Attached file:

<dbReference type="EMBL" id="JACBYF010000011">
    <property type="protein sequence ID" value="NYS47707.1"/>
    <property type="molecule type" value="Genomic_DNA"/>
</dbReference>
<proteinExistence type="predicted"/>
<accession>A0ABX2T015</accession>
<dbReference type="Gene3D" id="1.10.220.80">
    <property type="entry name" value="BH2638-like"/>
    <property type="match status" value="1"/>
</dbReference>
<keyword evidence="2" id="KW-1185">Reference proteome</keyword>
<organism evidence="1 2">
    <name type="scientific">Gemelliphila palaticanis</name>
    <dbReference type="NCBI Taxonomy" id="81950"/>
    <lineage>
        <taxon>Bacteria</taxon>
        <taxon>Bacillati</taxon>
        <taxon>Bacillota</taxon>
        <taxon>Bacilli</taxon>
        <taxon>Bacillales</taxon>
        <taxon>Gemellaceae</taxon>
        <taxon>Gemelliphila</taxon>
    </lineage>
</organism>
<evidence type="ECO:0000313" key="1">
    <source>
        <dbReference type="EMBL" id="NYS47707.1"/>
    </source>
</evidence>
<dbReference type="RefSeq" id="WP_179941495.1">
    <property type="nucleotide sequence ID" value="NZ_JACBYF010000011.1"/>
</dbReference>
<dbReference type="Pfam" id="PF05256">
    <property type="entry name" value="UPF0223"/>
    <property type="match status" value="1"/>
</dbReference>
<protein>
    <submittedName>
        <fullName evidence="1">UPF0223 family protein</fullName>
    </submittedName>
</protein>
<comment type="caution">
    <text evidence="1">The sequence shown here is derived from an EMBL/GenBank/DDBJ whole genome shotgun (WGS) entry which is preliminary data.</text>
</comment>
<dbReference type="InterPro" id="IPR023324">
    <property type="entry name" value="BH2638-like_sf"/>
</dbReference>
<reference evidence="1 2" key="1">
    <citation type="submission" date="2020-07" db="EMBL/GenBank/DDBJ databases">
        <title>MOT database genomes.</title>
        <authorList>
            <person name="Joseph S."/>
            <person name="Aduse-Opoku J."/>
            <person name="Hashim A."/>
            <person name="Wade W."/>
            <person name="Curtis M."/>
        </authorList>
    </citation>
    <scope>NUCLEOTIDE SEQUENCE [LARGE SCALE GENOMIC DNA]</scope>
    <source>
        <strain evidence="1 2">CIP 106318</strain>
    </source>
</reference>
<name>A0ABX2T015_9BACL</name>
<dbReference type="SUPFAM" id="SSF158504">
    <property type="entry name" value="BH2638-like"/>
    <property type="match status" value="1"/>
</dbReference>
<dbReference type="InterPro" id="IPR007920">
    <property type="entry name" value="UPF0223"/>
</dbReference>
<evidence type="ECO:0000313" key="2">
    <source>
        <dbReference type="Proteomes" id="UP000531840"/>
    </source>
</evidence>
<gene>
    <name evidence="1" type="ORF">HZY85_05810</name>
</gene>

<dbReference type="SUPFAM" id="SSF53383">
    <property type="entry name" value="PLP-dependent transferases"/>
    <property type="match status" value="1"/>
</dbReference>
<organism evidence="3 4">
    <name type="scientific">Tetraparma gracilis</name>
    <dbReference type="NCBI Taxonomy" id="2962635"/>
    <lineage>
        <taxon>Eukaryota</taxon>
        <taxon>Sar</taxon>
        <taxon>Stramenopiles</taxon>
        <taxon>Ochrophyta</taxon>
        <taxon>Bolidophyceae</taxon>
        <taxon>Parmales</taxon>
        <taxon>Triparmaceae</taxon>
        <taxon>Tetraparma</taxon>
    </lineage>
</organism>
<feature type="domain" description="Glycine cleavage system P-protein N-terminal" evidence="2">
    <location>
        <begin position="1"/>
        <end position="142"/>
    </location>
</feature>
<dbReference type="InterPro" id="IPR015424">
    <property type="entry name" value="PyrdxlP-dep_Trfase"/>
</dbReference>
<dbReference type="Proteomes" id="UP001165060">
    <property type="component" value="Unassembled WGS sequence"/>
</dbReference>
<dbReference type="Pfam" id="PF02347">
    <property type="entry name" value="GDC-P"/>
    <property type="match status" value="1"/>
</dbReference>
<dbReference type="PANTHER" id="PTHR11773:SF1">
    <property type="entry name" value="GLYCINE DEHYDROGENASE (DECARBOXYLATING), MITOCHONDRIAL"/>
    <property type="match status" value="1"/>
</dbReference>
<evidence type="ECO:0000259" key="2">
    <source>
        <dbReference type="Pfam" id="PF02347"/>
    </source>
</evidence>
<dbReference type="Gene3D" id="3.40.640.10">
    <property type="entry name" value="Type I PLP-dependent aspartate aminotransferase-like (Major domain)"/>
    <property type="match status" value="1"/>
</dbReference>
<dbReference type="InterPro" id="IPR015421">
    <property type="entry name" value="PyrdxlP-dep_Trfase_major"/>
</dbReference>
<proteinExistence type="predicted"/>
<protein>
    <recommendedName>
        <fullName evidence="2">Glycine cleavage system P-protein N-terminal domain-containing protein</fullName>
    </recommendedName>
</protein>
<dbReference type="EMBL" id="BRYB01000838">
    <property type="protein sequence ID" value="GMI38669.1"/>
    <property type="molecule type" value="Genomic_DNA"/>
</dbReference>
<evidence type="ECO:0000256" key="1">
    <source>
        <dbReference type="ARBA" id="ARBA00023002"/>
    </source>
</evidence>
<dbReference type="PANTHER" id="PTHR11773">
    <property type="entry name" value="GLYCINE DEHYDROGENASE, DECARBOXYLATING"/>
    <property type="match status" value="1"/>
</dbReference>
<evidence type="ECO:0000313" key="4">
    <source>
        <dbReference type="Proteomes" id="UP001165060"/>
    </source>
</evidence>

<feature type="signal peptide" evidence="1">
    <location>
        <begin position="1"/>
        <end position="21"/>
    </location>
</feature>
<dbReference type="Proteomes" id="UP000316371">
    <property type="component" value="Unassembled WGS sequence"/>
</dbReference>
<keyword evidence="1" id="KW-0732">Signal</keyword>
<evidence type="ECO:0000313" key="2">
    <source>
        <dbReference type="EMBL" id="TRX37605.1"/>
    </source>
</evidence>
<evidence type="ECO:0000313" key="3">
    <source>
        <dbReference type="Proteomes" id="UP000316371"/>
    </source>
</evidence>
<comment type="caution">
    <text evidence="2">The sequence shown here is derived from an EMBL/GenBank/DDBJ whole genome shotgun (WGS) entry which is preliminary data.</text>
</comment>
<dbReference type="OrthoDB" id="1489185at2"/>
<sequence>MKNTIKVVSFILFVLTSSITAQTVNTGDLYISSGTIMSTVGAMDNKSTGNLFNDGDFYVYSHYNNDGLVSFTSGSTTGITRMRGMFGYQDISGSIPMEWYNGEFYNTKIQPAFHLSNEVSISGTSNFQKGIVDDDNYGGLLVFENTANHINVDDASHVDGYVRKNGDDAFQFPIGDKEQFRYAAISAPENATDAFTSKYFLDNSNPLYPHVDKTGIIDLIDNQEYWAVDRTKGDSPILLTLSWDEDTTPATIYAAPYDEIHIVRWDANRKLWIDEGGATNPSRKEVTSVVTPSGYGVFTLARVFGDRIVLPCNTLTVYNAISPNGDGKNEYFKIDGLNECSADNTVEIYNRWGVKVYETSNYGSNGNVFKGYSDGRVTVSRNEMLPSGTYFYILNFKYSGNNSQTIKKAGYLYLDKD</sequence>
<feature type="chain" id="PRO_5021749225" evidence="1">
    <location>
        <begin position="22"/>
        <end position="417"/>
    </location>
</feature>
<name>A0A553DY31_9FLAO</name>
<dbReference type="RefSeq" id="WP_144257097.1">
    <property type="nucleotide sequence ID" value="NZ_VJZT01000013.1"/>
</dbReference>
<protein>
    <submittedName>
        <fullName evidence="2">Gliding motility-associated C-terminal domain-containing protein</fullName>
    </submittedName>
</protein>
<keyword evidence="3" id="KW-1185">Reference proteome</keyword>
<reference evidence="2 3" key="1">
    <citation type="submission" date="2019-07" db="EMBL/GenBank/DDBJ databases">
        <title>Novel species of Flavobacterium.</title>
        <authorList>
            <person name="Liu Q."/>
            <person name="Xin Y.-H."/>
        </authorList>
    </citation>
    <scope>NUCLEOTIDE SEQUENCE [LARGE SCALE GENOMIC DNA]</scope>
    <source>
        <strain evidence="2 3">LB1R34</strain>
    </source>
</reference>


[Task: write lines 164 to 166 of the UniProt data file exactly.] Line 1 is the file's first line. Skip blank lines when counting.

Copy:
<evidence type="ECO:0000313" key="2">
    <source>
        <dbReference type="EMBL" id="TRX37605.1"/>